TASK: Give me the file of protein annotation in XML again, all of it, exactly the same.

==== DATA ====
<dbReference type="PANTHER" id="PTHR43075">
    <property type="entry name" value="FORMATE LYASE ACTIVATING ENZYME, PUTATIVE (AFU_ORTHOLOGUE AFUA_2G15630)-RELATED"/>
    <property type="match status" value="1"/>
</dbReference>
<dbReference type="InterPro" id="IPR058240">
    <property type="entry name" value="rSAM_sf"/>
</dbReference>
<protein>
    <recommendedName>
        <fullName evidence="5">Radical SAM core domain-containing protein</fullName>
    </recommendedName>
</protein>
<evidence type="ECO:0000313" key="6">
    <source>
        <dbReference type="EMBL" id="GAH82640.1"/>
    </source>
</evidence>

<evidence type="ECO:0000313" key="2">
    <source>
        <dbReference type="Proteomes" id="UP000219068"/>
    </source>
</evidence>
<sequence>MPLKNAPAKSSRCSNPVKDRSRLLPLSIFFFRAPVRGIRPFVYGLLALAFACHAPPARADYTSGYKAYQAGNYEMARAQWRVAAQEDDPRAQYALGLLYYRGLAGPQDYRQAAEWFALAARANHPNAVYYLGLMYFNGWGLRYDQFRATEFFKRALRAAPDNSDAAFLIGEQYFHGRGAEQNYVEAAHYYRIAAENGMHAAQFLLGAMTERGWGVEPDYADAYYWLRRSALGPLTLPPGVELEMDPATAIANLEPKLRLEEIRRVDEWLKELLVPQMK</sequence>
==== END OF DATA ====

<dbReference type="PANTHER" id="PTHR43075">
    <property type="entry name" value="FORMATE LYASE ACTIVATING ENZYME, PUTATIVE (AFU_ORTHOLOGUE AFUA_2G15630)-RELATED"/>
    <property type="match status" value="1"/>
</dbReference>
<dbReference type="InterPro" id="IPR058240">
    <property type="entry name" value="rSAM_sf"/>
</dbReference>
<protein>
    <recommendedName>
        <fullName evidence="5">Radical SAM core domain-containing protein</fullName>
    </recommendedName>
</protein>
<evidence type="ECO:0000313" key="6">
    <source>
        <dbReference type="EMBL" id="GAH82640.1"/>
    </source>
</evidence>

<evidence type="ECO:0000313" key="2">
    <source>
        <dbReference type="Proteomes" id="UP000219068"/>
    </source>
</evidence>
<sequence>MPLKNAPAKSSRCSNPVKDRSRLLPLSIFFFRAPVRGIRPFVYGLLALAFACHAPPARADYTSGYKAYQAGNYEMARAQWRVAAQEDDPRAQYALGLLYYRGLAGPQDYRQAAEWFALAARANHPNAVYYLGLMYFNGWGLRYDQFRATEFFKRALRAAPDNSDAAFLIGEQYFHGRGAEQNYVEAAHYYRIAAENGMHAAQFLLGAMTERGWGVEPDYADAYYWLRRSALGPLTLPPGVELEMDPATAIANLEPKLRLEEIRRVDEWLKELLVPQMK</sequence>